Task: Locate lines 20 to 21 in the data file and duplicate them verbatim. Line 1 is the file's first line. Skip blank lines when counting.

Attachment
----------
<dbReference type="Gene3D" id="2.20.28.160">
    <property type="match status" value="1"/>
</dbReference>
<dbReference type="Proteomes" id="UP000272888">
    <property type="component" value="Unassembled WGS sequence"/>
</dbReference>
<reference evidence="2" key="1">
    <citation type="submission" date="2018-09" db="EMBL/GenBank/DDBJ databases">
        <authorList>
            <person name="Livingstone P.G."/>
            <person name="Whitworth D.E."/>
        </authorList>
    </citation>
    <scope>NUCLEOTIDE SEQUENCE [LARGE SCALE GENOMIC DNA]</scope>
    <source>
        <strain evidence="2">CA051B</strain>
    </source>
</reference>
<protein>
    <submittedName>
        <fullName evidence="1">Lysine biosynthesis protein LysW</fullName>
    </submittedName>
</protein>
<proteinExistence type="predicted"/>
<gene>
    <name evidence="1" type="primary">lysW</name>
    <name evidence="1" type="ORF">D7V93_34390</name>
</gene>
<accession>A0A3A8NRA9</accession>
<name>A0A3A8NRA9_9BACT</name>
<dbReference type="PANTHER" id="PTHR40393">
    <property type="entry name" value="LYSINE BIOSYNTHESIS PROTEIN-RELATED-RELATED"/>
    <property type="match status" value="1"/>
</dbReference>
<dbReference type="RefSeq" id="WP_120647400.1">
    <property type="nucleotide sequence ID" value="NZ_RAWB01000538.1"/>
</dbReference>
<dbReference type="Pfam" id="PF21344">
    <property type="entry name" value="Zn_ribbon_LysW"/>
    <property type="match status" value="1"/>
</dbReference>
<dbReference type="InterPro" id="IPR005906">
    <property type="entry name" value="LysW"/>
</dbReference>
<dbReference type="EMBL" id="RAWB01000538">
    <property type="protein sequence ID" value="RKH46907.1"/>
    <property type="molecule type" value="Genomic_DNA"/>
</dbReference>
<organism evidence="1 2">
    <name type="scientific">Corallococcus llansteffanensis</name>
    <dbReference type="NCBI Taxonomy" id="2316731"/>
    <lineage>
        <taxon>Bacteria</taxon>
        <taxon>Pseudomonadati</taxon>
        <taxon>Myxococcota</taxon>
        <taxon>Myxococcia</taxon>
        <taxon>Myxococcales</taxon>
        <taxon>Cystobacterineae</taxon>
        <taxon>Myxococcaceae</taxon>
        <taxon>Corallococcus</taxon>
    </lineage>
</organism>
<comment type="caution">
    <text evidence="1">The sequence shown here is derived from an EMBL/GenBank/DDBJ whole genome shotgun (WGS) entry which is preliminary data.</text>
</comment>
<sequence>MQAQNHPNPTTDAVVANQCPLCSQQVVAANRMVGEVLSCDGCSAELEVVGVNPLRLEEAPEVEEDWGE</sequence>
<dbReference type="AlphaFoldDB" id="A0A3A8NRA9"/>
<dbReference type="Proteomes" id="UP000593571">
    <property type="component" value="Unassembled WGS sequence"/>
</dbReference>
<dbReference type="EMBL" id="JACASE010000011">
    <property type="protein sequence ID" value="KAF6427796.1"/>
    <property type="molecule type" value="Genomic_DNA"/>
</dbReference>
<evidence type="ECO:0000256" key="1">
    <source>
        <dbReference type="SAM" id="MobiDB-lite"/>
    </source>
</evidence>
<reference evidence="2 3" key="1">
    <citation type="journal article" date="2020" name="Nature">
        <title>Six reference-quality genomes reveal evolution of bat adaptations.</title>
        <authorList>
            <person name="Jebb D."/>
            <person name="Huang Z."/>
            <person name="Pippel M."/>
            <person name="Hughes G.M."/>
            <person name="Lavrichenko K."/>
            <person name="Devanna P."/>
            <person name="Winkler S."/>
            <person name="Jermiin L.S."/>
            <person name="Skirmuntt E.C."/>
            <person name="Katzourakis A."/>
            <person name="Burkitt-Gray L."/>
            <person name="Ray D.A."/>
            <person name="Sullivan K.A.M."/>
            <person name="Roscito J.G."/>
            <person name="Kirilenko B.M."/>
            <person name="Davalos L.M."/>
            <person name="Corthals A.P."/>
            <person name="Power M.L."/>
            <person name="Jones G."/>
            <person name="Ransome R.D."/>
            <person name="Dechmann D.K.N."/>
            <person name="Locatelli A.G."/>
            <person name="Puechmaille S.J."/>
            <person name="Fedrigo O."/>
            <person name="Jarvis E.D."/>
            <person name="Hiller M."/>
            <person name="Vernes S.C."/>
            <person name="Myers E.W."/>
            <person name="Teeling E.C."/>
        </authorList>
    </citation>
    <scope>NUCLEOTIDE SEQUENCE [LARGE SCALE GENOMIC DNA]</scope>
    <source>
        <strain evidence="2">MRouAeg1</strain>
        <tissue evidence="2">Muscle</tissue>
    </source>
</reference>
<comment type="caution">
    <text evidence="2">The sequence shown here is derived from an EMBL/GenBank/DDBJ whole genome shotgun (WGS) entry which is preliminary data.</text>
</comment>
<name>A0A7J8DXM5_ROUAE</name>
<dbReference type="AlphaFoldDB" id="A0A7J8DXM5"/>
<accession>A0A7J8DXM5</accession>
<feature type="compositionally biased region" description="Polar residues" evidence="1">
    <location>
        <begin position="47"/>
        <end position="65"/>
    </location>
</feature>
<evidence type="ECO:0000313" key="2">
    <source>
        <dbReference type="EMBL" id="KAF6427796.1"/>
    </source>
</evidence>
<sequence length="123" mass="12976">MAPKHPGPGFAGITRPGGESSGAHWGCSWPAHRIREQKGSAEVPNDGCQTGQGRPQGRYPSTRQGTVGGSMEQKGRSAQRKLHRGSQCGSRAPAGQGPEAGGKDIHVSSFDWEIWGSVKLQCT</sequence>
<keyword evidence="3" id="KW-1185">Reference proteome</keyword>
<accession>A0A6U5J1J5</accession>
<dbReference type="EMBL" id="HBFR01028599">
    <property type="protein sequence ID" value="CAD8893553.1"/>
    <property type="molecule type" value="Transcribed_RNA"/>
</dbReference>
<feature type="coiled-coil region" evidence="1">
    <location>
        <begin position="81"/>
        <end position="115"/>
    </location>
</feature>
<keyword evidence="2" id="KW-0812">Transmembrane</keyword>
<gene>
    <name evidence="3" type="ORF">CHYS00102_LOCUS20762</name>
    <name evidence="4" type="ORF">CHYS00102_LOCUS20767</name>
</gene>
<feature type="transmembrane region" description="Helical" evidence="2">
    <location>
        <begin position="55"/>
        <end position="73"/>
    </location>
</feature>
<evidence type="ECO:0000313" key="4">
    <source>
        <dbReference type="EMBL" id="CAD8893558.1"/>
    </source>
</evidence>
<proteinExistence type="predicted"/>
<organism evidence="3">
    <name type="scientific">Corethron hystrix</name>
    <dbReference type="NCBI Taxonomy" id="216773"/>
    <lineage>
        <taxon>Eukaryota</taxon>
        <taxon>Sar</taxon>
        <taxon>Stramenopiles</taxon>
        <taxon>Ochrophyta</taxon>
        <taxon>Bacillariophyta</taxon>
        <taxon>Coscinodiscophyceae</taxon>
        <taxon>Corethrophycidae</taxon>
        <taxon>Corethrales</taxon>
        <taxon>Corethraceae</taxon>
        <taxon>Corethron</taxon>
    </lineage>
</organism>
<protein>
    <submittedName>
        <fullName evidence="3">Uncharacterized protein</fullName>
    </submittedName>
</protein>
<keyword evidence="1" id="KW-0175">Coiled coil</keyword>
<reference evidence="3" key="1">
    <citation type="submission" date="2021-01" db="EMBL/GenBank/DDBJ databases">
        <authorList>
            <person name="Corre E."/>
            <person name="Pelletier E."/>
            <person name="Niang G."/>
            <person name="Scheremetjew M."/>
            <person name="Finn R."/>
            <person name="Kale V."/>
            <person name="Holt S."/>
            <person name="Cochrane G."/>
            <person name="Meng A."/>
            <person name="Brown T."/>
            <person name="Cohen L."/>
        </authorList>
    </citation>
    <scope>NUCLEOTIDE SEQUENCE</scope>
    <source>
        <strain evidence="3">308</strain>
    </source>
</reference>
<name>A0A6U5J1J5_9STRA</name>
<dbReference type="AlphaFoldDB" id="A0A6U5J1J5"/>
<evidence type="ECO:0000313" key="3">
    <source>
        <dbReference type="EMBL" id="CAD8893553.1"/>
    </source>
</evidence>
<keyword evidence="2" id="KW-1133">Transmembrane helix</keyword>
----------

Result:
    <submittedName>
        <fullName evidence="1">Lysine biosynthesis protein LysW</fullName>